12998 - Ancient Historiography (1)

Course Unit Page


This teaching activity contributes to the achievement of the Sustainable Development Goals of the UN 2030 Agenda.

Quality education Reduced inequalities

Academic Year 2021/2022

Learning outcomes

By the end of the course students will be familiar with the milestones of ancient historiography. They will be able to analyse, explain and contextualize historical literary texts with knowledge of original sources. They will know how to approach texts and data critically and define themes and significant problems of ancient historiography on the basis of a critical reading of the sources and the documentation available. They will communicate orally using registers appropriate to the discipline and be able to draw up and update a bibliography in written form upon scientific standards using the most suitable research tools, including online databases.

Course contents

The course will be structured in three parts:

1. Introduction (2 hours):

1.1. Discipline’s object and methods (sources, databases, bibliographies)

1.2. Interactions between Greek and Roman historiography: models and innovations; historical convergences and historiographical analysis.

2. Contents and methodological choices in Greek and Roman historiography (from the origins to the 2nd century AD), through the following select authors:

2.1. Hecataeus of Miletus and the origins of Greek historiography; Herodotus; Thucydides; Xenophon; Ephorus; Theopompus; Polybius; Diodor; Dionysius of Halicarnassus; Plutarch; Arrian, Pausanias (10 hours)

2.2. Quintus Fabius Pictor and the origins of Roman historiography; Sallust; Caesar; Livy; Tacitus; Suetonius; Cassius Dio (8 hours)

3. Seminar "The second Book of History of the Peloponnesian War" (10 hours)



Attending students will have to study:

  1. For the problems and sources discussed in class: the lesson notes and documents distributed by the teacher
  2. Select chapters (assigned by the teacher at first lesson) from M. Bettalli (ed.), Introduzione alla storiografia greca, new edition, Roma, Carocci 2009
  3. Select chapters (assigned by the teacher at first lesson) from M. Manca, F. Rohr Vio, Introduzione alla storiografia romana, Carocci 2010
  4. Thucydides Book II.

Reference Texts:

Tucidide, La guerra del Peloponneso, a cura di Renzo Tosi, nuova trad. e note di Pietro Rosa, Rusconi, Santarcangelo di Romagna 2016.

Students will be provided with the PDF translations of the passages read in class.

Non-attending students will have to study:

M. Bettalli (ed.), Introduzione alla storiografia greca, n. ediz., Roma, Carocci 2009 (in its entirety).

M. Manca, F. Rohr Vio, Introduzione alla storiografia romana, Carocci 2010 (in its entirety).

They must also read Thucydides Book II, as well as the following papers:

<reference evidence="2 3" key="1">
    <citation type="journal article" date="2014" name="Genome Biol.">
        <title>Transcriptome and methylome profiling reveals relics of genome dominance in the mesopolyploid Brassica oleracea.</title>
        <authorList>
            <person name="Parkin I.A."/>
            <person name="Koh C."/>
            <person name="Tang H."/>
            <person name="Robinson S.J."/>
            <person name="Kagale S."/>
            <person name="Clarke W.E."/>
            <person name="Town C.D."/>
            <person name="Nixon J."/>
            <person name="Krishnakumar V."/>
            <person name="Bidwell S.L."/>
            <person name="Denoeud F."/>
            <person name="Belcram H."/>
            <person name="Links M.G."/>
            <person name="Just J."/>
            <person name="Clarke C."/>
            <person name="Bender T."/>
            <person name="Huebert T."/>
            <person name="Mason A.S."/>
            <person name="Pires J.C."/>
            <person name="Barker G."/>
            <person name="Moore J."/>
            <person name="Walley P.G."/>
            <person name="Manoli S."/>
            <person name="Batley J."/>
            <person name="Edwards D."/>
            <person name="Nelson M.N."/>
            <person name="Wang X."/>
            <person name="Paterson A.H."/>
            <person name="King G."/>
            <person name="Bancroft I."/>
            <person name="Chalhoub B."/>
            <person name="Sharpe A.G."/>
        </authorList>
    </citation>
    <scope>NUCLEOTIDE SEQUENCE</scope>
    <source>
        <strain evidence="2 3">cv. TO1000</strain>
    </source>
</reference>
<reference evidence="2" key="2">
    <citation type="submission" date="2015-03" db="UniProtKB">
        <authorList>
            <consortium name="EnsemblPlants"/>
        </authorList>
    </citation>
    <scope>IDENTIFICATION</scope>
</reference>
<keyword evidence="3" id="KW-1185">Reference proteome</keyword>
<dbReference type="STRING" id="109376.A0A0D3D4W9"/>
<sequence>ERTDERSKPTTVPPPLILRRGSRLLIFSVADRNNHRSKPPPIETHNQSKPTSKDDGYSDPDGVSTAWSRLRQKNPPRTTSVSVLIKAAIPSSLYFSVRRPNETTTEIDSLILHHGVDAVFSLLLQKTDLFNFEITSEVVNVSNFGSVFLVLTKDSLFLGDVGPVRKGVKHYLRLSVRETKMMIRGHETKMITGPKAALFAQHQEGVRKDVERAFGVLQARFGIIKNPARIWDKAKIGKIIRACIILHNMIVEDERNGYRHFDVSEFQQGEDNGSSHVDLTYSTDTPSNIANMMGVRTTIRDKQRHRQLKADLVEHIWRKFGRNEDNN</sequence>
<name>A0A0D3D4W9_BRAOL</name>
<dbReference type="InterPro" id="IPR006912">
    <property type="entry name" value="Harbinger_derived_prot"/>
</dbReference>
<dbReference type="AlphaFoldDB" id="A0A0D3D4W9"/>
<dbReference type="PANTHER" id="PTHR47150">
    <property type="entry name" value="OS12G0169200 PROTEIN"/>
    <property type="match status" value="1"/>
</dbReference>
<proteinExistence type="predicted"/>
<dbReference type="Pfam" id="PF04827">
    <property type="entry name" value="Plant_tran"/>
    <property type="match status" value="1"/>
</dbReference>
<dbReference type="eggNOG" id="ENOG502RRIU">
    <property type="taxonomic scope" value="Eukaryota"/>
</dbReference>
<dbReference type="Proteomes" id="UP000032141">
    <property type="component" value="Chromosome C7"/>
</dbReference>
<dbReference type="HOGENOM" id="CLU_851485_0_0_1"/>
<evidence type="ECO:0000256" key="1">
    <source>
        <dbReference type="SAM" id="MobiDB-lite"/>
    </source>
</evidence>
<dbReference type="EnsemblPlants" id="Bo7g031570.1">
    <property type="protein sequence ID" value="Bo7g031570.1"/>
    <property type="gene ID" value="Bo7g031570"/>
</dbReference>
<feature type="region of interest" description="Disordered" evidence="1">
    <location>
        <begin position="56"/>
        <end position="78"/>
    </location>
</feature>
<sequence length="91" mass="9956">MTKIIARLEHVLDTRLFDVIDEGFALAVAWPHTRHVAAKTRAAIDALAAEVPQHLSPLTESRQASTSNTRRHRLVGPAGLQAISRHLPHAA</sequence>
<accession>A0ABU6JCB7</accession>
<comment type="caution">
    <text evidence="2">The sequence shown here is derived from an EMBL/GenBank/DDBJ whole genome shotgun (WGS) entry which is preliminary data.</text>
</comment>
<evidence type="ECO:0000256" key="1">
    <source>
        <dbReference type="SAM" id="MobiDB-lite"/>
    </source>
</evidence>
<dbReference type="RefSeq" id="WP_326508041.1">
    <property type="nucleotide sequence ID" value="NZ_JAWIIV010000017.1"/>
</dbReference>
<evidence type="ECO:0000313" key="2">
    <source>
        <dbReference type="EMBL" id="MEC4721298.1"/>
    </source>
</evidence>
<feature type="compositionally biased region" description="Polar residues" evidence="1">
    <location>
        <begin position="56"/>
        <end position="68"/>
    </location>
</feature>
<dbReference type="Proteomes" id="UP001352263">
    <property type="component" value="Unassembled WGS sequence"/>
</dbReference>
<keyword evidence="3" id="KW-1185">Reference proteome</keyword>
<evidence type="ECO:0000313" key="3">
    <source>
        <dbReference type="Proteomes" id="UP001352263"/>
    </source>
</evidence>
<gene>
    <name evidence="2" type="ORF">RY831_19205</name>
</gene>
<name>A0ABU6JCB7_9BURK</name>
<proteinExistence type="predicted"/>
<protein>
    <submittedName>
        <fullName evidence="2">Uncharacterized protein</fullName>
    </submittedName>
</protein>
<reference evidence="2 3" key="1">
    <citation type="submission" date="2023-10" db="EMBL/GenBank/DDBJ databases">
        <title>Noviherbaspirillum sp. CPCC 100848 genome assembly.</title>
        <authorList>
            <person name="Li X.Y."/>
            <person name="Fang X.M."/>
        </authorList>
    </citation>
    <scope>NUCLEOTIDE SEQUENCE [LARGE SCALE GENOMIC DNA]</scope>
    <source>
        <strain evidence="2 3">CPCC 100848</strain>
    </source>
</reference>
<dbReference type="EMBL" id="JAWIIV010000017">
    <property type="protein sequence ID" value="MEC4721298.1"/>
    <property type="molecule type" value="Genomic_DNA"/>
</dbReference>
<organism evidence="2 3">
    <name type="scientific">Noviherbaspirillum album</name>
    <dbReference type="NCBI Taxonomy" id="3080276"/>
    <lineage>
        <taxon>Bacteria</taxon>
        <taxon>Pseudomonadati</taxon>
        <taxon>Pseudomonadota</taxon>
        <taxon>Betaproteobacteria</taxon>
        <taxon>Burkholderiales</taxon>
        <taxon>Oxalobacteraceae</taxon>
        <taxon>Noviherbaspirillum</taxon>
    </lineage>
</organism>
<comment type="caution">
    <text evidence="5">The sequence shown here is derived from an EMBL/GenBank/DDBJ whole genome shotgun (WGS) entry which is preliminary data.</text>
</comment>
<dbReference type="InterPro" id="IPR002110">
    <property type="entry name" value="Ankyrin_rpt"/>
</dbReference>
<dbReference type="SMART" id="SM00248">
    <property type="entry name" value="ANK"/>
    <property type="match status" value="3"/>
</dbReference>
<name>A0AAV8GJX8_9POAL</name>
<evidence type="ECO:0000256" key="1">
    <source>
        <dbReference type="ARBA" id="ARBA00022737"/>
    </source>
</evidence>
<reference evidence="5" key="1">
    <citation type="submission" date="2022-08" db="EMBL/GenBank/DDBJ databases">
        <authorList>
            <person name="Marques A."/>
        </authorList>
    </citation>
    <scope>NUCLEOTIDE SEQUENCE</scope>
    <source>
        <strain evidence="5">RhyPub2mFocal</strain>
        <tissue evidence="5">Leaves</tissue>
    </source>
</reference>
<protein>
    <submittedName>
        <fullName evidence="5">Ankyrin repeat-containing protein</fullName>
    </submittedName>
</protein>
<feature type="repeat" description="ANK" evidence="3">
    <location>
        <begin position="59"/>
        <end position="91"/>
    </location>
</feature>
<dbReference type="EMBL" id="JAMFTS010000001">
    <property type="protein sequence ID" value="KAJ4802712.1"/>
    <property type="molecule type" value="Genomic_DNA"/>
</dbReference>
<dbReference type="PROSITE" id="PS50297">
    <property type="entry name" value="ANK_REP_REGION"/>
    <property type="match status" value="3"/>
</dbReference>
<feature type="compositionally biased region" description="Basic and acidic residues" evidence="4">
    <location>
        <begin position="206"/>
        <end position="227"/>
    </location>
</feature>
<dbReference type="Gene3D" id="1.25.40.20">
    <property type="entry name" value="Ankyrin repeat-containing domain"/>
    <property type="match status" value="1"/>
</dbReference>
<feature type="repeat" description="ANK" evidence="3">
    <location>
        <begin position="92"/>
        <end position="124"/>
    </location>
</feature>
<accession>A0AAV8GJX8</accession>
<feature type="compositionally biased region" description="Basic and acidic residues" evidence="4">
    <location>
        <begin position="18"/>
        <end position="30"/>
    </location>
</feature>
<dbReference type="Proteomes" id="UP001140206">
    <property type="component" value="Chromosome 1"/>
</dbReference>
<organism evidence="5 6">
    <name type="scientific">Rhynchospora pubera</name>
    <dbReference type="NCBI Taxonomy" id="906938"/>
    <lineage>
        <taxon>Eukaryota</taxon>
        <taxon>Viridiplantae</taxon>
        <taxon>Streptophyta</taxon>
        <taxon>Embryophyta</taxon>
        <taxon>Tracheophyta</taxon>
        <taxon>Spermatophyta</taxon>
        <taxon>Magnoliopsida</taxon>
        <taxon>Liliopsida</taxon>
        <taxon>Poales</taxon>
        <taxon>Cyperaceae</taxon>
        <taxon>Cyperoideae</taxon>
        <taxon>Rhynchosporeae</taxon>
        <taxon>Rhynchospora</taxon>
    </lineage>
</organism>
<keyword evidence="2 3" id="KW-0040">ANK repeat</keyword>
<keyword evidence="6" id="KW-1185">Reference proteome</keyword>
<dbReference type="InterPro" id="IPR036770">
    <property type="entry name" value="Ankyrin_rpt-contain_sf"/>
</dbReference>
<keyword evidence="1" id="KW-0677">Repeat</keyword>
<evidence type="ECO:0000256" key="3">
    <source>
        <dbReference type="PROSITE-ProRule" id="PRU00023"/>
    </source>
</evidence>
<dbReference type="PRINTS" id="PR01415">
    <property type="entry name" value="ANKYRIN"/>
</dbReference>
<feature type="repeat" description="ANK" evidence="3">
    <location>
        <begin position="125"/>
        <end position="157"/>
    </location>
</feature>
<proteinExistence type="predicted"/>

- P. Tuci, Le fonti letterarie greche, in G. Poma (ed.), La storia antica. Metodi e fonti per lo studio, Bologna, Il Mulino 2016, 131-156.

- The contribution of S. De Vido in M. Polito (ed.): Greci che pensano, creano, scrivono la loro storia, Aracne 2020, 21-40; and the Introduction of M. Polito, 11-20;  

- Xenophon's Anabasis (in its entirety).

Teaching methods

Lectures. Seminar discussions.

Assessment methods

Oral examination will check the student’s knowledge and understanding of:

a) the topics and texts discussed in class; b) the parts of the handbooks of Greek and Latin Historiography indicated by the teacher (see above); c) the studies listed above.

Attending students will be requested to answer four questions:

  1. A question on the handbook of Greek historiography cited above
  2. A question on the handbook of Roman historiography
  3. A question about one of the papers cited abov
  4. A question on the seminar part
  5. The compilation of a short bibliography on one of the topics discussed in class.

Non-attending students will be requested to answer:

  1. A question on the handbook of Greek historiography cited above;
  2. A question on the handbook of Roman historiography cited above;
  3. A question on each of the  texts cited above.

In the oral exam questions will be aimed at testing the student's ability in exposing with an appropriate language issues rising from the teaching material, as well as his/her skills in making connections between different texts in order to build an argument.

Proper language and the ability to critically speak about the original texts and books' content will lead to a good/excellent final grade.

Acceptable language and the ability to resume the books' content and class discussion on the original sources will lead to a sufficient/fair grade.

Insufficient linguistic proficiency and fragmentary knowledge of the books' content and class discussion on the original sources will lead to a failure in passing the exam.

Teaching tools

Guide to the use of informatic tools for the study of the discipline. Bibliographic repertories, online databases.
Research's materials (and the PDF of the contributions to read) will be indicated in class and onpublished in IOL.

Office hours

See the website of Maria Elena De Luna